# Masstheorie

**the masstheorie** is a subsection of mathematics, which makes the elementary-geometrical terms for route distance possible , area , volume generalized and it to assign to quantities also more complicated a measure. It forms the foundation of the modern integration and probability theory.

As measure one understands in the masstheoriean allocation from real or complex numbers to a subset system over a fundamental set. The allocation and the subset system are to possess thereby certain characteristics. In practice frequently only a partial allocation is from the beginning well-known. For example one arranges the product in the level rectanglestheir edge lengths as area too. The masstheorie examines now on the one hand whether in consistent way and clearly this allocation can be extended to larger subset systems and on the other hand, whether thereby additional desired characteristics remain. In the example of the level one would like naturally also circular disks a meaningful areaassign and apart from the characteristics, which one completely generally requires of masses, also translation invariance will at the same time demand, i.e. contents of a subset of the level are unabhänging from its position.

## Table of contents |

## definitions and examples

### Messraum, measurable quantities

of an accurate definition of the fundamental ideas of the masstheorie begin we with a fundamental set Ω. If a certain quantity of Σfrom subsets of* Ω* an σ-algebra forms, then is called each quantity, the element of Σ is measurable **,** (English. *measurable*), and the fundamental set Ω with the structure Σ is called **Messraum** (English. *measurable space*). A function, which receives the structure of a Messraums, is called measurable function.

Vokabelerklärung:

- The demand that Σ is an σ-algebra, means
- that Σ with each quantity
*of S*contains also their complement Ω*\*of S - that Σ contains the empty quantity (and concomitantly their complement Ω), and
- that Σ is final concerning the countable combination.

- that Σ with each quantity

Examples ofMessräume:

- Each finite or countable infinite quantity, in particular thus also the quantity of the natural numbers
**of N**, forms a Messraum with its power quantity as σ-algebra. - If A is a subset of Ω, then is {Ω, <math> \ empty </math>, A, Ω \ A} an σ-algebra.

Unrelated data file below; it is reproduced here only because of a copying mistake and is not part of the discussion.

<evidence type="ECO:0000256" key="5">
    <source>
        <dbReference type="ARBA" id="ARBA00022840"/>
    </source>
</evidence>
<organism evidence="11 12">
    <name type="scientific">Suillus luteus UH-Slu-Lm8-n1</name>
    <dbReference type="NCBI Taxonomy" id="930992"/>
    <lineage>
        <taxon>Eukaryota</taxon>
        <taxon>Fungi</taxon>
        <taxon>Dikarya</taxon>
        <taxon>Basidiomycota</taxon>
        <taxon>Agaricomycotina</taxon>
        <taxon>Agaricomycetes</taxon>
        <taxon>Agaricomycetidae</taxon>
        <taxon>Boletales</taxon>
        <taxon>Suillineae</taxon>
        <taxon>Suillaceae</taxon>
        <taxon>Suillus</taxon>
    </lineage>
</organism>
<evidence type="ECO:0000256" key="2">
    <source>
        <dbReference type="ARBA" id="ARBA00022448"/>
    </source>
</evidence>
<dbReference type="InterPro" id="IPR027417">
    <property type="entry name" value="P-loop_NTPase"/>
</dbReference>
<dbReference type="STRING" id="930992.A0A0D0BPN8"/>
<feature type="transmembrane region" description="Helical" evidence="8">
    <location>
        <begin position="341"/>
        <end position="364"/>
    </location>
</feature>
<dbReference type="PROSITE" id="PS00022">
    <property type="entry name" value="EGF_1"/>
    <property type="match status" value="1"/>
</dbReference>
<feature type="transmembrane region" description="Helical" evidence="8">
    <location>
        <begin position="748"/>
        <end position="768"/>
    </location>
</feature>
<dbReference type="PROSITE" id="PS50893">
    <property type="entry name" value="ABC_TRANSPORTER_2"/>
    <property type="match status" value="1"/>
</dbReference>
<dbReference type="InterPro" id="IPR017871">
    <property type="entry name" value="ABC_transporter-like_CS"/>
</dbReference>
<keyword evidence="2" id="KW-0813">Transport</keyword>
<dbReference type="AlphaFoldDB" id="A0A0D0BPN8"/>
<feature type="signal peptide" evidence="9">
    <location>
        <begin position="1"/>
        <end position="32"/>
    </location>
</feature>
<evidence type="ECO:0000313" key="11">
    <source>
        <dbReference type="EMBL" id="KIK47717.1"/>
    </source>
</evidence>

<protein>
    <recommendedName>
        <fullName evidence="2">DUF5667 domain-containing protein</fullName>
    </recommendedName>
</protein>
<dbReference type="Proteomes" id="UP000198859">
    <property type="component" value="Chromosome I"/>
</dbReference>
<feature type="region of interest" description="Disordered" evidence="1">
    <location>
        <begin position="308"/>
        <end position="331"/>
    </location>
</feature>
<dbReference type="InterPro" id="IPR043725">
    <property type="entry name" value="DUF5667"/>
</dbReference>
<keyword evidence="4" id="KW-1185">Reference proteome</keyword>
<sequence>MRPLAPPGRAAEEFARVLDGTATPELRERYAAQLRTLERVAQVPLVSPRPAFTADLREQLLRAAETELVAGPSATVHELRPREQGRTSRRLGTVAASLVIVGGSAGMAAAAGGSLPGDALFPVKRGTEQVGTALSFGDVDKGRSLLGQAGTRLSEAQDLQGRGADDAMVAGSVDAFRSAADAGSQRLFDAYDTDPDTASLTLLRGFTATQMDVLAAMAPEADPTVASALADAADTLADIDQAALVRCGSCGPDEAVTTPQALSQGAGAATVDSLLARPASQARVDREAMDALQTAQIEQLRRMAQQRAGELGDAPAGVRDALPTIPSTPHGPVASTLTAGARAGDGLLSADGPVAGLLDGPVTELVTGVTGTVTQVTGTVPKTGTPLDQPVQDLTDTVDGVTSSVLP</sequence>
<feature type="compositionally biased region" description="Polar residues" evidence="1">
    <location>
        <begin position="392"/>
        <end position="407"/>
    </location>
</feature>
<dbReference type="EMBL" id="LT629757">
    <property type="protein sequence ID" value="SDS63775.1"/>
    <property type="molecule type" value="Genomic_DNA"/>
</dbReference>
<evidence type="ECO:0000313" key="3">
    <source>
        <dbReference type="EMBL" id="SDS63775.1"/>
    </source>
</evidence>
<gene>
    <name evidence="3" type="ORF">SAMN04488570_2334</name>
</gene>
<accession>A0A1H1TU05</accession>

### Measure, measure area

**a measure** μ is a function, which assigns *a value* to each quantity of S from Σ μ* (*S). This value is either a nonnegative real number or <math> \ infty< /math> (see below because of possible Verallgemeinerungen). Furthermore must apply:

- The empty quantity has thatMeasure of zero: <math> \ mu (\ empty) = 0< /math>.
- The measure is
*countable additive*(also*σ-additive*), i.e., if*E*_{ 1},*E*_{ 2},*E*_{ 3},… many disjunkte quantities in pairs from Σ are countable and*E*their set union are, then is the measure μ (*E*) equal the sum <math> \ sum {\ mu {} (E_k)}</math>.

The structure (Ω, Σ, μ) of a Messraums as well as one on this defined measure is called **measure area** (English. *measure space*).

Examples of mass:

- The zero-measure, which assigns
*the value*to each quantity of S μ*(*S) =0. - The counting measure arrangeseach subset
*of S*of a finite or countable infinite quantity the number of their elements too, μ (*S*) =|*S*|. - The Lebesgue measure on the quantity of the real numbers <math> \ R< /math> with Borel σ-algebra, defines as translation-invariant measure with μ ([0,1]) =1.
- The hair measure on locally compact topological groups.
- Probability mass, with μ (Ω) =1.

### empty set, completely, nearly everywhere

**an empty set** is a quantity *of S* from Σ with the measure <math> \ mu (s) = 0< /math>. A measure means **completely**, if each subset is contained of each empty set in Σ. A characteristicapplies** nearly everywhere** in Ω, if it does not apply only in an empty set.

Examples of empty sets:

- The empty quantity is always an empty set.
- Each at the most countable subset of the real numbers is an empty set concerning. the Lebesgue measure.

### finite, σ-finite

a measure is called **finally**, if <math> \ mu (\ omega) < \ infty< /math>. A measure means **σ-finally**, if Ω the combination of a countable consequence of measurable quantities <left> math \ \ {S_1, S_2, S_3, \ dots \ right \}< /math> , all this is a finite measure <math> \ mu {} (S_k) < \ infty< /math> have.

some beautiful characteristics, the certain analogy have σ-finite mass toothe characteristics separabler topological area exhibit.

#### examples

- the counting measure on the quantity <math> \ N< /math> the natural numbers is infinite, but σ-finite.
- The canonical Lebesgue measure on the quantity <math> \ R< /math> the real numbers is likewise infinite, but σ-finite, because <math> \ R< /math> can as combination of countable manyfinite intervals <math> \ [k, k+1 \ right] /math< left> are represented.

## Verallgemeinerungen

a possible Verallgemeinerung concerns the range of values of the function μ.

- One can permit negative real or complex values (
*complex or marked measure*). - A further example of a Verallgemeinerung is the spectral measure, its values linear operators are. This measure is used in particular in the Funktionalanalysis for the spectral theorem.

Another possibility of the Verallgemeinerung is the definition of a measure on the power quantity.

- See exterior measure

to historical first *additives* mass were finally introduced. The modern definition, to that-according to a measure *countable to additive*is, proved however as more useful.

## all

possible **translation-invariant mass in** math \ the R^n /math classifies results <>the sentence of< Hadwiger>: the Lebesgue measure is likewise a special case like the Euler characteristic. Connections result furthermore to the Minkowski functional ones and the transverse masses.